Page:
Impacts of East Asian summer and winter monsoons on interannual variations of mass concentrations and direct radiative forcing of black carbon over eastern China
- 1School of Environmental Science and Engineering, Nanjing University of Information Science and Technology (NUIST), Nanjing 210044, China
- 2Jiangsu Key Laboratory of Atmospheric Environment Monitoring and Pollution Control, Jiangsu Collaborative Innovation Center of Atmospheric Environment and Equipment Technology, NUIST, Nanjing 210044, China
- 3International Joint Research Laboratory on Climate and Environment Change (ILCEC), NUIST, Nanjing 210044, China
- 4Collaborative Innovation Center on Forecast and Evaluation of Meteorological Disasters (CIC)/Key Laboratory of Meteorological Disaster, Ministry of Education (KLME), NUIST, Nanjing 210044, China
- 5School of Atmospheric Sciences, NUIST, Nanjing 210044, China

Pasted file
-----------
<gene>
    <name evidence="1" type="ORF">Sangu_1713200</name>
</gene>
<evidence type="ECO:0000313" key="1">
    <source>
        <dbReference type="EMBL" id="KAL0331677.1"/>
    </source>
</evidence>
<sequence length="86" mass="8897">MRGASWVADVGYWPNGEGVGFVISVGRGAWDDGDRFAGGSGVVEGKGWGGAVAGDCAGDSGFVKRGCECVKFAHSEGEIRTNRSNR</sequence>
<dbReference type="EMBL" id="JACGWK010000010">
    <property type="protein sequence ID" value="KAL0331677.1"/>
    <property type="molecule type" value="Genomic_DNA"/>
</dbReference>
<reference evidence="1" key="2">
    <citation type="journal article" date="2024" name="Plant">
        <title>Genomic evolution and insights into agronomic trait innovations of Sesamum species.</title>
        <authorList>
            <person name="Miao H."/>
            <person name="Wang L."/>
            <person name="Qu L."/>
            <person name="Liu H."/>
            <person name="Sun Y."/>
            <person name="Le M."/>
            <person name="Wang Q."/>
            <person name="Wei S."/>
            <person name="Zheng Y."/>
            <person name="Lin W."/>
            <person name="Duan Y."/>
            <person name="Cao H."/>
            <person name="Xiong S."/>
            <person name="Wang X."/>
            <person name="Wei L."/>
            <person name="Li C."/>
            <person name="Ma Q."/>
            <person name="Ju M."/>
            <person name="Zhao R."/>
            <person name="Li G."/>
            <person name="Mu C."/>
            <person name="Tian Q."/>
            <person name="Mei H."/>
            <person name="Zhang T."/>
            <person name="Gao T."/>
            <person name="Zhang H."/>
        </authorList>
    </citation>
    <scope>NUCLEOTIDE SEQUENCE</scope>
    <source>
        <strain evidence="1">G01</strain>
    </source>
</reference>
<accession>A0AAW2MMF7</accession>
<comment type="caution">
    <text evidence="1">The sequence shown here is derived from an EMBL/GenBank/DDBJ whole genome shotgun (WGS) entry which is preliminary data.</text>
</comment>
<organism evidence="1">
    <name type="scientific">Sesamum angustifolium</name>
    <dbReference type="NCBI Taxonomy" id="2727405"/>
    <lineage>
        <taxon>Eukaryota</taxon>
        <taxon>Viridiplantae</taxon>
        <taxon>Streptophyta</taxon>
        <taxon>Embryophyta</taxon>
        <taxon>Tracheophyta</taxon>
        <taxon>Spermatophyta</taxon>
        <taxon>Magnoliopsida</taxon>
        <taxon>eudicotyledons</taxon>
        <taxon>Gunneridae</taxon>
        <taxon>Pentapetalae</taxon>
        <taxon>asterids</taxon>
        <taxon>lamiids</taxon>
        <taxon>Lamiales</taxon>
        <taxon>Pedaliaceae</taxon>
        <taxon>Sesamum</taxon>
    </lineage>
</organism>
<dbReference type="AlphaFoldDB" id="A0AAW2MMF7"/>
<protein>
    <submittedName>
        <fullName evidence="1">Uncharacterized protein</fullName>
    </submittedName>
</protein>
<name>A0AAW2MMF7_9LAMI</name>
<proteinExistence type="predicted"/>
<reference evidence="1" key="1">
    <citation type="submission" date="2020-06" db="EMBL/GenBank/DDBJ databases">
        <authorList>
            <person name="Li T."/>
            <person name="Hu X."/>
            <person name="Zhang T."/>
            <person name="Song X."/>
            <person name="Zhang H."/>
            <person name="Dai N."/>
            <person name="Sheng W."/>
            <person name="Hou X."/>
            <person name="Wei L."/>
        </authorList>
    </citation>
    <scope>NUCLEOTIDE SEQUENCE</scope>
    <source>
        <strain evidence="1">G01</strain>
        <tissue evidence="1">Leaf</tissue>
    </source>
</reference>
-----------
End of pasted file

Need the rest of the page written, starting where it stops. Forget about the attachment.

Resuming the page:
Abstract. We applied a global three-dimensional chemical transport model (GEOS-Chem) to examine the impacts of the East Asian monsoon on the interannual variations of mass concentrations and direct radiative forcing (DRF) of black carbon (BC) over eastern China (110–125° E, 20–45° N). With emissions fixed at the year 2010 levels, model simulations were driven by the Goddard Earth Observing System (GEOS-4) meteorological fields for 1986–2006 and the Modern Era Retrospective-analysis for Research and Applications (MERRA) meteorological fields for 1980–2010. During the period of 1986–2006, simulated June–July–August (JJA) and December–January–February (DJF) surface BC concentrations were higher in MERRA than in GEOS-4 by 0.30 µg m−3 (44 %) and 0.77 µg m−3 (54 %), respectively, because of the generally weaker precipitation in MERRA. We found that the strength of the East Asian summer monsoon (EASM; East Asian winter monsoon, EAWM) negatively correlated with simulated JJA (DJF) surface BC concentrations (r = −0. 7 (−0.7) in GEOS-4 and −0.4 (−0.7) in MERRA), mainly by the changes in atmospheric circulation. Relative to the 5 strongest EASM years, simulated JJA surface BC concentrations in the 5 weakest monsoon years were higher over northern China (110–125° E, 28–45° N) by 0.04–0.09 µg m−3 (3–11 %), but lower over southern China (110–125° E, 20–27° N) by 0.03–0.04 µg m−3 (10–11 %). Compared to the 5 strongest EAWM years, simulated DJF surface BC concentrations in the 5 weakest monsoon years were higher by 0.13–0.15 µg m−3 (5–8 %) in northern China and by 0.04–0.10 µg m−3 (3–12 %) in southern China. The resulting JJA (DJF) mean all-sky DRF of BC at the top of the atmosphere was 0.04 W m−2 (3 %; 0.03 W m−2, 2 %) higher in northern China but 0.06 W m−2 (14 %; 0.03 W m−2, 3 %) lower in southern China. In the weakest monsoon years, the weaker vertical convection at the elevated altitudes led to the lower BC concentrations above 1–2 km in southern China, and therefore the lower BC DRF in the region. The differences in vertical profiles of BC between the weakest and strongest EASM years (1998–1997) and EAWM years (1990–1996) reached up to −0.09 µg m−3 (−46 %) and −0.08 µg m−3 (−11 %) at 1–2 km in eastern China.